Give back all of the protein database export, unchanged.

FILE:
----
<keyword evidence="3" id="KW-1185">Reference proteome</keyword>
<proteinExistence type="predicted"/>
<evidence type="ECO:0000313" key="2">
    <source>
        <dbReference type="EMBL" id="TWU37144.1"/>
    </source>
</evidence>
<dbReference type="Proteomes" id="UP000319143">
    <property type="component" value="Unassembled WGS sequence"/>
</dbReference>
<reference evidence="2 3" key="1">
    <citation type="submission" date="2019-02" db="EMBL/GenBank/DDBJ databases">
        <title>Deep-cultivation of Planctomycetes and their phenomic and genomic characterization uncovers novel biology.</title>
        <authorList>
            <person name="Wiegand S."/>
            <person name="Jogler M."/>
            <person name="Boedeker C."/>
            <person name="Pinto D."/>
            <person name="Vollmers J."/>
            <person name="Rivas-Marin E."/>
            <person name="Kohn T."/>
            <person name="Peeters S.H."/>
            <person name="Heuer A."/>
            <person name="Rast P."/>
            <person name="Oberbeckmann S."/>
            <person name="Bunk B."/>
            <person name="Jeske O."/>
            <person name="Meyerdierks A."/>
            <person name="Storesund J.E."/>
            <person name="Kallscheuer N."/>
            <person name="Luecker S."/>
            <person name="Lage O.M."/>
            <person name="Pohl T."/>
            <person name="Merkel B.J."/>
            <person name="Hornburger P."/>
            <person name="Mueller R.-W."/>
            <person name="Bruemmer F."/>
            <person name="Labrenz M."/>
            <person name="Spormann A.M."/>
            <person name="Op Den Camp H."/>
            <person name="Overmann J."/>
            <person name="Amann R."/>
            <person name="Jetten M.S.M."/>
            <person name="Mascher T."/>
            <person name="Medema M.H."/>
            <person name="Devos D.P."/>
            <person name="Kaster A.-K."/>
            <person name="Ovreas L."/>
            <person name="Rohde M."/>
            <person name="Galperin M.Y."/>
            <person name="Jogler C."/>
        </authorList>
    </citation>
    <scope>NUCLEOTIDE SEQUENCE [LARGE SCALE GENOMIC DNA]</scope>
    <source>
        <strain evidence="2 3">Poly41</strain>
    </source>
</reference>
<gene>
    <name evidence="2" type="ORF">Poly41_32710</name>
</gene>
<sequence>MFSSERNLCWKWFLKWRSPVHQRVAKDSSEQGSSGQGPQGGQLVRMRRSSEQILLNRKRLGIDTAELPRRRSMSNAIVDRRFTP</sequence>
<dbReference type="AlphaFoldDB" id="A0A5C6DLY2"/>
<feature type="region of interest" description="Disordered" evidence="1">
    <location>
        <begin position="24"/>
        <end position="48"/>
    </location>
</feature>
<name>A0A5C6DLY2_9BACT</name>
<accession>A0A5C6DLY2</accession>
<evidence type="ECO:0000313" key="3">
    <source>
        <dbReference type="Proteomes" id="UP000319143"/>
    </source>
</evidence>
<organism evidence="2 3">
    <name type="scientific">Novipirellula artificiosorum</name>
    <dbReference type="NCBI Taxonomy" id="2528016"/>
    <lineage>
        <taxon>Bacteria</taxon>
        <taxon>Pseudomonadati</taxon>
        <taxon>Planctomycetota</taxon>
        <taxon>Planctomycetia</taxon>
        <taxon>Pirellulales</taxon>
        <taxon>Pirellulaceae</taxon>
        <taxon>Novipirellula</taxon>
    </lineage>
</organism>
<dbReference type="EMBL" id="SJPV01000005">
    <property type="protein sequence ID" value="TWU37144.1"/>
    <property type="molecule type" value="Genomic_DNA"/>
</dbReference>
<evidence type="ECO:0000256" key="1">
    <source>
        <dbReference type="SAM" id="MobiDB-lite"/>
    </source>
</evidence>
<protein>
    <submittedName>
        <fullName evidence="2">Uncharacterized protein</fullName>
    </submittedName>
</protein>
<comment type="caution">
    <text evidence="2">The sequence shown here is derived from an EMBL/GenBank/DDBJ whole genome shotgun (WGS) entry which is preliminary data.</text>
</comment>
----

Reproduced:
<keyword evidence="3" id="KW-1185">Reference proteome</keyword>
<proteinExistence type="predicted"/>
<evidence type="ECO:0000313" key="2">
    <source>
        <dbReference type="EMBL" id="TWU37144.1"/>
    </source>
</evidence>
<dbReference type="Proteomes" id="UP000319143">
    <property type="component" value="Unassembled WGS sequence"/>
</dbReference>
<reference evidence="2 3" key="1">
    <citation type="submission" date="2019-02" db="EMBL/GenBank/DDBJ databases">
        <title>Deep-cultivation of Planctomycetes and their phenomic and genomic characterization uncovers novel biology.</title>
        <authorList>
            <person name="Wiegand S."/>
            <person name="Jogler M."/>
            <person name="Boedeker C."/>
            <person name="Pinto D."/>
            <person name="Vollmers J."/>
            <person name="Rivas-Marin E."/>
            <person name="Kohn T."/>
            <person name="Peeters S.H."/>
            <person name="Heuer A."/>
            <person name="Rast P."/>
            <person name="Oberbeckmann S."/>
            <person name="Bunk B."/>
            <person name="Jeske O."/>
            <person name="Meyerdierks A."/>
            <person name="Storesund J.E."/>
            <person name="Kallscheuer N."/>
            <person name="Luecker S."/>
            <person name="Lage O.M."/>
            <person name="Pohl T."/>
            <person name="Merkel B.J."/>
            <person name="Hornburger P."/>
            <person name="Mueller R.-W."/>
            <person name="Bruemmer F."/>
            <person name="Labrenz M."/>
            <person name="Spormann A.M."/>
            <person name="Op Den Camp H."/>
            <person name="Overmann J."/>
            <person name="Amann R."/>
            <person name="Jetten M.S.M."/>
            <person name="Mascher T."/>
            <person name="Medema M.H."/>
            <person name="Devos D.P."/>
            <person name="Kaster A.-K."/>
            <person name="Ovreas L."/>
            <person name="Rohde M."/>
            <person name="Galperin M.Y."/>
            <person name="Jogler C."/>
        </authorList>
    </citation>
    <scope>NUCLEOTIDE SEQUENCE [LARGE SCALE GENOMIC DNA]</scope>
    <source>
        <strain evidence="2 3">Poly41</strain>
    </source>
</reference>
<gene>
    <name evidence="2" type="ORF">Poly41_32710</name>
</gene>
<sequence>MFSSERNLCWKWFLKWRSPVHQRVAKDSSEQGSSGQGPQGGQLVRMRRSSEQILLNRKRLGIDTAELPRRRSMSNAIVDRRFTP</sequence>
<dbReference type="AlphaFoldDB" id="A0A5C6DLY2"/>
<feature type="region of interest" description="Disordered" evidence="1">
    <location>
        <begin position="24"/>
        <end position="48"/>
    </location>
</feature>
<name>A0A5C6DLY2_9BACT</name>
<accession>A0A5C6DLY2</accession>
<evidence type="ECO:0000313" key="3">
    <source>
        <dbReference type="Proteomes" id="UP000319143"/>
    </source>
</evidence>
<organism evidence="2 3">
    <name type="scientific">Novipirellula artificiosorum</name>
    <dbReference type="NCBI Taxonomy" id="2528016"/>
    <lineage>
        <taxon>Bacteria</taxon>
        <taxon>Pseudomonadati</taxon>
        <taxon>Planctomycetota</taxon>
        <taxon>Planctomycetia</taxon>
        <taxon>Pirellulales</taxon>
        <taxon>Pirellulaceae</taxon>
        <taxon>Novipirellula</taxon>
    </lineage>
</organism>
<dbReference type="EMBL" id="SJPV01000005">
    <property type="protein sequence ID" value="TWU37144.1"/>
    <property type="molecule type" value="Genomic_DNA"/>
</dbReference>
<evidence type="ECO:0000256" key="1">
    <source>
        <dbReference type="SAM" id="MobiDB-lite"/>
    </source>
</evidence>
<protein>
    <submittedName>
        <fullName evidence="2">Uncharacterized protein</fullName>
    </submittedName>
</protein>
<comment type="caution">
    <text evidence="2">The sequence shown here is derived from an EMBL/GenBank/DDBJ whole genome shotgun (WGS) entry which is preliminary data.</text>
</comment>